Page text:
Built over a hundred years ago and located in the heart of the city’s vibrant downtown, the St. Louis Central Library’s architecture has been a “must-visit” for visitors all over the world. Cass Gilbert, the library’s architect, was famous for Manhattan’s Woolworth Building and Washington DC’s United States Supreme Court Building—and the Italian Renaissance style he favored can be seen in the beautiful library’s elaborate construction.
The library was big on history—but small on remodeling throughout the years. The city realized the building needed some help—there were several safety issues and fire hazards, gaps in the floor allowing sight down to the bottom level, and other structural issues. In addition, the building’s close proximity to a river reinforced the need to prevent any damage in the case of seismic activity—the current building would be unstable and dangerous in the event that an earthquake did take place.
While the structural issues were certainly a concern, the library’s staff also realized that the building lacked the things that people were seeking in a public library—collaboration spaces, computer labs, conference rooms, additional study spaces, and more. Libraries were built around the ideas of books—and with the transition to digital, the St. Louis library knew they a perfect opportunity to transition the purpose of the library right along with the structural renovations.
In order to open up the space and create a sleek, modern appearance in the historic building, the library’s staff knew that everything started with the shelving and storage solutions they’d be able to create. The smarter they planned out the storage, the more space they’d be able to do other things with. Having worked with the library on a separate off-site storage project several years prior, we knew we would be able to create the exact space they were looking for.
Out of all of the interesting architectural details of Cass Gilbert’s Library, the biggest engineering feat was the “stack towers”—seven-story tall shelves that held the bulk of the library’s books for the majority of its existence. The stack towers were self-supported, and designed with glass floors to distribute light throughout the footprint.
However, this created several hazards. As the stack towers was essentially a chimney, it certainly wasn’t the type of space you’d want to have millions of books. And, the stacks were from another era—one where a patron would utilize a card catalog to find the book they wanted—and then hand that card over to a librarian, who would go into a stack and search for the right title. This old-school system contrasted with the needs and wants of current patrons, who prefer to browse the shelves themselves.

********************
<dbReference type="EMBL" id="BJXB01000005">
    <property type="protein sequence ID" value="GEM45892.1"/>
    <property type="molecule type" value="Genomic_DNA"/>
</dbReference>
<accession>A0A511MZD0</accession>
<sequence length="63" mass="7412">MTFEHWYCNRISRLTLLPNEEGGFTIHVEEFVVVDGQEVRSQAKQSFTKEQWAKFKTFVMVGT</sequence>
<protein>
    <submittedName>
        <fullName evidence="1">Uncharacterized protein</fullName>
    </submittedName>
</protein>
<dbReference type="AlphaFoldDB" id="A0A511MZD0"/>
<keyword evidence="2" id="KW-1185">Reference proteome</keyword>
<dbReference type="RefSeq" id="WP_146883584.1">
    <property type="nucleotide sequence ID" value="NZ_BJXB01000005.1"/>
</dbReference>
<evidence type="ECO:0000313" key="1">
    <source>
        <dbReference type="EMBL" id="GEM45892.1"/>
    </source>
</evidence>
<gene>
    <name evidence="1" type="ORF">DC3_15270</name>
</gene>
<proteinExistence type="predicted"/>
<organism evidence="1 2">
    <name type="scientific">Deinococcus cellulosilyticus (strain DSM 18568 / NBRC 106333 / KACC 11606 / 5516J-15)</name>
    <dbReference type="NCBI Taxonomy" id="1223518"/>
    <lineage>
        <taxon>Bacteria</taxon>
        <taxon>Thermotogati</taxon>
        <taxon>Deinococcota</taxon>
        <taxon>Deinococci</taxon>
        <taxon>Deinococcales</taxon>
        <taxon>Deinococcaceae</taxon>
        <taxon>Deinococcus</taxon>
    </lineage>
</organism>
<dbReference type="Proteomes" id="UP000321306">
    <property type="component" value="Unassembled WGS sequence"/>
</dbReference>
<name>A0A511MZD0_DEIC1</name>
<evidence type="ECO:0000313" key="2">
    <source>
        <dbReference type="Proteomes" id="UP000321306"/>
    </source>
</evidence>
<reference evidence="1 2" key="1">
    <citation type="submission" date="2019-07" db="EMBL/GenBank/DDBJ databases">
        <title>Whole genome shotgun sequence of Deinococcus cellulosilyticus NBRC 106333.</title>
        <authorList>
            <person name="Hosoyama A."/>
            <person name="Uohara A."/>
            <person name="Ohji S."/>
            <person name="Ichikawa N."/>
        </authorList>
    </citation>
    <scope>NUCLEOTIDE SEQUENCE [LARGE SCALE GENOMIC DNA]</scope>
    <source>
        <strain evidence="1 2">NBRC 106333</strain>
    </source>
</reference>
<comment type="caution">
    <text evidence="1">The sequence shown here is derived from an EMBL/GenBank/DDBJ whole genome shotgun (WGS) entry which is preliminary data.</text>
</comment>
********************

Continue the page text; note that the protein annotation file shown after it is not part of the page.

To assist in the modern transformation of the library’s book collection, the self-supporting stack structure was completely removed. New floors were constructed and high-density mobile storage units were installed on several of the floors to allow the books to be more available to public use.
Part of the goal behind transitioning to modern was to not simply push books off to the side in favor of iPads or other technology. To help, we designed static cantilever shelving to be used throughout the public access areas of the library to allow for easy browsing. Some of this shelving was installed directly into the library’s original wooden bookshelves to continue to preserve that history while allowing for an easier way to browse volumes.
Several custom features, including LED lighting and designed end-panels, were also integrated into the final design of the cantilever shelving. The lighting was created for the Fine Arts, Science & Technology, and Rare Books rooms—and was installed via a special base to make the lighting look like part of the shelving. This made the area easier to view, but didn’t detract from the historic chandeliers and ornate ceilings of the library. Additionally, the library was able to create significant cost savings by using the LED instead of traditional fluorescent lighting.
In the Fine Arts room, custom glass end-panels feature LED lights inside the glass, while bright red acrylic end-panels showcase a modern look with the cantilever shelves in the Library’s Center for the Reader.
Relating to a wide age range was another goal of the Library. For the youth section of the library, cantilever shelving was designed with a custom base and placed on heavy-duty casters so that the needs for the mobile carts could be changed on the fly. The colorful and inspired space combined with the configurable library storage to create a dynamic space for young library patrons.
Thanks to a thoughtful blending of historical architecture and modern storage systems, there is now plenty of space in the St. Louis Central Library that can be used for other functions. The library now features a teen room, study areas, lounge seating, a small theatre-like viewing center, a café, a book club meeting room, and a studio for music listening and movie viewing.
The Library is living, breathing proof that libraries can and are evolving—with a little help.
Looking for storage that can help you transform your library space? To get a few ideas, browse through our Library Lookbook: